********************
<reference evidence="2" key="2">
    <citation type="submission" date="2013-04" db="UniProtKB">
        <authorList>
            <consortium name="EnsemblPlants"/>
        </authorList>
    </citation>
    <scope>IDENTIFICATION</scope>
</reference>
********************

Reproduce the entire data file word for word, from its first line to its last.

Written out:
<reference evidence="2" key="2">
    <citation type="submission" date="2013-04" db="UniProtKB">
        <authorList>
            <consortium name="EnsemblPlants"/>
        </authorList>
    </citation>
    <scope>IDENTIFICATION</scope>
</reference>